While much of the St. Louis Cardinals' focus this offseason has been on domestic free agents, the team has been increasing their focus in Asia. Last year, they made an unsuccessful bid in the posting process for infielder Jung Ho Kang, who ultimately signed with the Pittsburgh Pirates. This offseason, the team made a bid for first baseman Byung Ho Park, who has since signed with the Minnesota Twins. While the Cardinals have not won when it comes to posting players, they are apparently close to signing Korean free agent relief pitcher Seung Hwan Oh.
The possibility of a deal was first reported by Daniel Kim, a writer covering MLB and KBO (Korean Baseball Organization).
A short time later, he followed up with this:
Seung Hwan Oh, nicknamed "Final Boss", is 33 years old and not subject to the same posting rules as Jung Ho Kang and Byung Ho Park due to his extensive experience in Korea and Japan. Oh pitched nine years in the KBO for Samsung where he was the team's closer, amassing 277 saves, striking out 11 batters per nine innings against 2.1 walks per nine, while posting an ERA below two in seven of his nine seasons.
Oh then moved on to the Japanese professional league, where he has been the past two seasons. Pitching for Hanshin the last two seasons, Oh served as the team's closer, striking out 145 batters and walking just 29 in 136 innings. His numbers were better in 2014 than in 2015, as last year his ERA was 2.73 with 66 strikeouts and 16 walks in 69.1 innings pitched.
I reached out to Daniel Kim (you can follow him on twitter @danielkimw) to get a little bit more information the potential Cardinals reliever, and he was kind of to give me a bit more information. Any deal could get held up by the what the Cardinals see in Oh's physical, but according to Kim, he does not have a big injury history, writing, "Oh did have TJ more than 10 years ago, but he has been pretty healthy since."
As for a scouting report, Kim echoed other reports on the mid-90s fastball, but added a little bit of perspective on the pitch:
We, Koreans, like to say he's got [a] heavy FB. Not tall, but very thick frame with strong legs. He really gets thru the ball and thats how he get extra life in his FB.
His other nickname, "Stone Buddha" is apparently well-deserved:
He's got poker face on the mound. Will not show much emotion good or bad.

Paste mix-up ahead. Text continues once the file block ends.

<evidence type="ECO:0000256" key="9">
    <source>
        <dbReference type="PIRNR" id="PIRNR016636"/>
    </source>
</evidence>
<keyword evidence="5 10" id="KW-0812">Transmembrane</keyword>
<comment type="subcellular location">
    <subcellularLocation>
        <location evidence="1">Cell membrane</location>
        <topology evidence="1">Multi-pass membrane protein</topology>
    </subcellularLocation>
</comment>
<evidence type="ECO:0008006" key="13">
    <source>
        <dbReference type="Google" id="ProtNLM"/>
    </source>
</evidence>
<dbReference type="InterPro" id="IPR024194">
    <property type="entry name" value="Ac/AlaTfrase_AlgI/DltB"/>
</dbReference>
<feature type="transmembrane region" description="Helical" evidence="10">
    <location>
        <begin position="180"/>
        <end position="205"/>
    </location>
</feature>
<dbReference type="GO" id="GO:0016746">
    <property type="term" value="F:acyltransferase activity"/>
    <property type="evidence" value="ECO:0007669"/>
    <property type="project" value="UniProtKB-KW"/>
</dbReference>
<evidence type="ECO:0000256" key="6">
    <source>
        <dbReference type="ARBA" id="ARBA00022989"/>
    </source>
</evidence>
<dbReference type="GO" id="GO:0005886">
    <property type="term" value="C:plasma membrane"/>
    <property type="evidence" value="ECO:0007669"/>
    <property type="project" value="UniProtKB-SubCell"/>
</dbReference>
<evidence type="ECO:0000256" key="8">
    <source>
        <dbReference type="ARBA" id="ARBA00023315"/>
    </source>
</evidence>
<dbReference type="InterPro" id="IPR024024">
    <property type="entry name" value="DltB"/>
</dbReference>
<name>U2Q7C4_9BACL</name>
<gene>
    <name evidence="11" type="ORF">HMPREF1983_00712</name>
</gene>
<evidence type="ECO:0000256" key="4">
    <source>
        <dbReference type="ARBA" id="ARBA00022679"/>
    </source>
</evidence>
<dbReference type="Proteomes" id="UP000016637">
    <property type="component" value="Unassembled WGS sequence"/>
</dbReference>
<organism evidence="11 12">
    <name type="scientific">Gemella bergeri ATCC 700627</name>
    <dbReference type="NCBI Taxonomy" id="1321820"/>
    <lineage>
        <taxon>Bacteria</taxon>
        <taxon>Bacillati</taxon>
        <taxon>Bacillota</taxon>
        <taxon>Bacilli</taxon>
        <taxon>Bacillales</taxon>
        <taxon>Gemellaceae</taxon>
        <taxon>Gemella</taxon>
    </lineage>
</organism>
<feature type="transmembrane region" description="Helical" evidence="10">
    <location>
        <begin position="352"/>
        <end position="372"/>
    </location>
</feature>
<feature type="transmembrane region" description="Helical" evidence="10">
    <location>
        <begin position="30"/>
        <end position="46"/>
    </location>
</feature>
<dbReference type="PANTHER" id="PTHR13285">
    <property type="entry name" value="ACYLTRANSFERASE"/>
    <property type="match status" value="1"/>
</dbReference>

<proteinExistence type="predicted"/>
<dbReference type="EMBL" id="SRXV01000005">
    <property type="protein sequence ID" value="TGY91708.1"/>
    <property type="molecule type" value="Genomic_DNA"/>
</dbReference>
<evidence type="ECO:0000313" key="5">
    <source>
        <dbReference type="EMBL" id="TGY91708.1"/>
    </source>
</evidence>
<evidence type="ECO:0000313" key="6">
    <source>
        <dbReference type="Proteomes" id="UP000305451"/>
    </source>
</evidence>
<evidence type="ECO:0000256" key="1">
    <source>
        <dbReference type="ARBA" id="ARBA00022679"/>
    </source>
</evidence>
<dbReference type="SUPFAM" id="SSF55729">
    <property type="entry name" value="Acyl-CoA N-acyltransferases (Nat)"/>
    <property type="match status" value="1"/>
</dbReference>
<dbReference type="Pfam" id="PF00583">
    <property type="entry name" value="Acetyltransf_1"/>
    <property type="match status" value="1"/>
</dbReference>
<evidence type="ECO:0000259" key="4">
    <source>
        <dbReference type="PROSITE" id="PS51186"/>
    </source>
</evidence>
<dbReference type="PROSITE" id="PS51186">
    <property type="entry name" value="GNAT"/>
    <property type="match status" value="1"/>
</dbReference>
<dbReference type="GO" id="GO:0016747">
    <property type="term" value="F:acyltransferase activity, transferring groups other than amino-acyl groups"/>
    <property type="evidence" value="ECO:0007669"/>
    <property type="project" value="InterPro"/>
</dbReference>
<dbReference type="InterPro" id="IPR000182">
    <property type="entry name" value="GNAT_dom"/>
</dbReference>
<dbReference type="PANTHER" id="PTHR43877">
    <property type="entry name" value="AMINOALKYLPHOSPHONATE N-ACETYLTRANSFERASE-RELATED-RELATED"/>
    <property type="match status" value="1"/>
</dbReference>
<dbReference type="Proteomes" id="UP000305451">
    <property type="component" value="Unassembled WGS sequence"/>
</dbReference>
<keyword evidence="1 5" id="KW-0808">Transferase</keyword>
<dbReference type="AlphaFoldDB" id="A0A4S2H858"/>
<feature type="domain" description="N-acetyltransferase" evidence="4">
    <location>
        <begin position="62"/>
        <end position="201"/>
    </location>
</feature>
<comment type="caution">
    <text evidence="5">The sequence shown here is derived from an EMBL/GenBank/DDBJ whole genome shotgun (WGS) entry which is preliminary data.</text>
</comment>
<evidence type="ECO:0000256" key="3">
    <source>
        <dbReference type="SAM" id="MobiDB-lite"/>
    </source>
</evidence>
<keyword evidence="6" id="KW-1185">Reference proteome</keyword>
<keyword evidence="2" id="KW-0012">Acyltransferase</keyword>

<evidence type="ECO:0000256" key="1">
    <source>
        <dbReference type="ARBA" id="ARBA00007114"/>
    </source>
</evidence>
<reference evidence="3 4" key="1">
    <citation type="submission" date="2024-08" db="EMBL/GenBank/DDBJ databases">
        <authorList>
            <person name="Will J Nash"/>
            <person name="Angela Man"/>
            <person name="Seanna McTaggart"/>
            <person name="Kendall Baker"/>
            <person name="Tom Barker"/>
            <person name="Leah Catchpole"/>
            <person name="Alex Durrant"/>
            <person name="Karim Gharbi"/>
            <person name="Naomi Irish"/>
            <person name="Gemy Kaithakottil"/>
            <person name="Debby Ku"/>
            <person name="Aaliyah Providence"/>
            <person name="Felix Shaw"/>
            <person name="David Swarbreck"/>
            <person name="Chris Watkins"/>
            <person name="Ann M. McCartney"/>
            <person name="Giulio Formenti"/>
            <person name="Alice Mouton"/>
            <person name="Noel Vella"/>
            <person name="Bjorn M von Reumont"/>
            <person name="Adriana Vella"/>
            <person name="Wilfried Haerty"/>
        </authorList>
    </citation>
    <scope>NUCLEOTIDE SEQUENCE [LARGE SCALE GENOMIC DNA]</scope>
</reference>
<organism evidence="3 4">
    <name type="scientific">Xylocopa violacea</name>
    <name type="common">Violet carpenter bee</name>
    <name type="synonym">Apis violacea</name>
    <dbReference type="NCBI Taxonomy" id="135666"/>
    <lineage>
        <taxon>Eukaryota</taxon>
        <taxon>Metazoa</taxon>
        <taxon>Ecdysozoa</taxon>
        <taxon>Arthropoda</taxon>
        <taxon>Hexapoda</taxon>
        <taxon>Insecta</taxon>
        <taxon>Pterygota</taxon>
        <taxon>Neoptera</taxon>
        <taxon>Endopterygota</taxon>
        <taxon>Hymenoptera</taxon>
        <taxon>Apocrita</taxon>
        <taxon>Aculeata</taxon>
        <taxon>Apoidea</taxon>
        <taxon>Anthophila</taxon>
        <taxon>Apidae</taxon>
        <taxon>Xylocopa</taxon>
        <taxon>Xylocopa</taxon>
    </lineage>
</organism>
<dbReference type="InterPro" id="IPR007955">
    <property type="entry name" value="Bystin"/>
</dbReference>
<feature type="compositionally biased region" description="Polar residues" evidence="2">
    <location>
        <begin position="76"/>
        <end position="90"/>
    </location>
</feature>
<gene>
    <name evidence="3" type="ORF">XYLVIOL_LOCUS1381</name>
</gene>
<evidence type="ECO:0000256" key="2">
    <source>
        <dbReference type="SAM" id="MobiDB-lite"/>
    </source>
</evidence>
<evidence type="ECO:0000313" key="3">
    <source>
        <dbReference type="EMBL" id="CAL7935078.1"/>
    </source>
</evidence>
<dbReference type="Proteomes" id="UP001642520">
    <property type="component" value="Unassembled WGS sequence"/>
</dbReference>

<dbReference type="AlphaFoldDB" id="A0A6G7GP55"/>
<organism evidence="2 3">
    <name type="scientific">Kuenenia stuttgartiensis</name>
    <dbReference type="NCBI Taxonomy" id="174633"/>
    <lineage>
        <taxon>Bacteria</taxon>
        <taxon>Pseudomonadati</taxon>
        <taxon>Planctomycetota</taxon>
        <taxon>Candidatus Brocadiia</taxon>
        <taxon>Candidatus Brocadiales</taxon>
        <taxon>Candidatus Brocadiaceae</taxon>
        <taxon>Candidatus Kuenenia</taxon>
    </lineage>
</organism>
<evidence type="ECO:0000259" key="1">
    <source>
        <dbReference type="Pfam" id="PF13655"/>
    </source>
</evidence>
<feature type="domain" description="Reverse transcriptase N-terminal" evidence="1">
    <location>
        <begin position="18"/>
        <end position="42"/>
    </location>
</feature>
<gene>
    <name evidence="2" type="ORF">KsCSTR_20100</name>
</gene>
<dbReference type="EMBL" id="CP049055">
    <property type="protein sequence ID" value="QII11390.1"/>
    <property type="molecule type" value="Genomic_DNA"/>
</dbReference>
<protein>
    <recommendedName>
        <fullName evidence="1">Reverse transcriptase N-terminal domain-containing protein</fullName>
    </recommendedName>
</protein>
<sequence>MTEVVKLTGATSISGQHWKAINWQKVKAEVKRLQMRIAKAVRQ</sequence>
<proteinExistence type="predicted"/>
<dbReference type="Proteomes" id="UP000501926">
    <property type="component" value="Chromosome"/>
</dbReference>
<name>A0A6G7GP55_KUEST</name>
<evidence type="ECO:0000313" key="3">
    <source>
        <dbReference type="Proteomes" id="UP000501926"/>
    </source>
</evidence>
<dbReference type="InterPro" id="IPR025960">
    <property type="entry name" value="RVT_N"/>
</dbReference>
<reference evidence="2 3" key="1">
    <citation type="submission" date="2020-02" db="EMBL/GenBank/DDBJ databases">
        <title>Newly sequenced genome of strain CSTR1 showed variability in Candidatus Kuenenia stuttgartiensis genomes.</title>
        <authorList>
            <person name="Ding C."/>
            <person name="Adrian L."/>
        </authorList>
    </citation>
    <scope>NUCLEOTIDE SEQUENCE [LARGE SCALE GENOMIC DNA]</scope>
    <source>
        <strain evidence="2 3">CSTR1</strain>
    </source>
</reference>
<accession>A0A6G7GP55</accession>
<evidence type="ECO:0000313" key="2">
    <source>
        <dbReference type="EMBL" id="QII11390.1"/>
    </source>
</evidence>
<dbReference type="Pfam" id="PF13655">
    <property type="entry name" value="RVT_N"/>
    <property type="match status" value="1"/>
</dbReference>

As far as his role goes:
I expect him to be a middle reliever at the MLB level.
Sometimes, you think you are at the final boss, and then there is yet another final boss awaiting you. Rosenthal will still be closer next season, but Oh adds some insurance if Walden does not come back strong, and provides a righty arm to potentially complement lefty Kevin Siegrist.
Kim also posted the following the video from 2014 on his twitter feed (151 km/hr is right around 94 miles per hour, and 140 km/hr for the slider is close to 87 mph):
Oh has been implicated on a gambling charge in Korea, however, this is not as serious as a headline might lead you to believe.
The prosecutors in the case have asked that Oh pay what amounts to a roughly $6,000 fine for gambling in a casino outside of Korea. The KBO have also announced a suspension of 72 games should he attempt to return to the KBO, where he has not pitched since the 2013 season.
We do not yet know how much money the potential contract with the Cardinals would amount to, but he is coming off a two-year, $8.3 million dollar deal in Japan. The Cardinals already agreed to bring back Jonathan Broxton on a two-year $7.5 million deal, and the bullpen likely would have been solid with Rosenthal and Siegrist at the back end, but both players have pitched in a lot of games over the past few years. Signing Oh could provide the Cardinals with something close to an impact reliever without the high cost. Oh looks to be a solid reinforcement and depth as the Cardinals head into the 2016 season.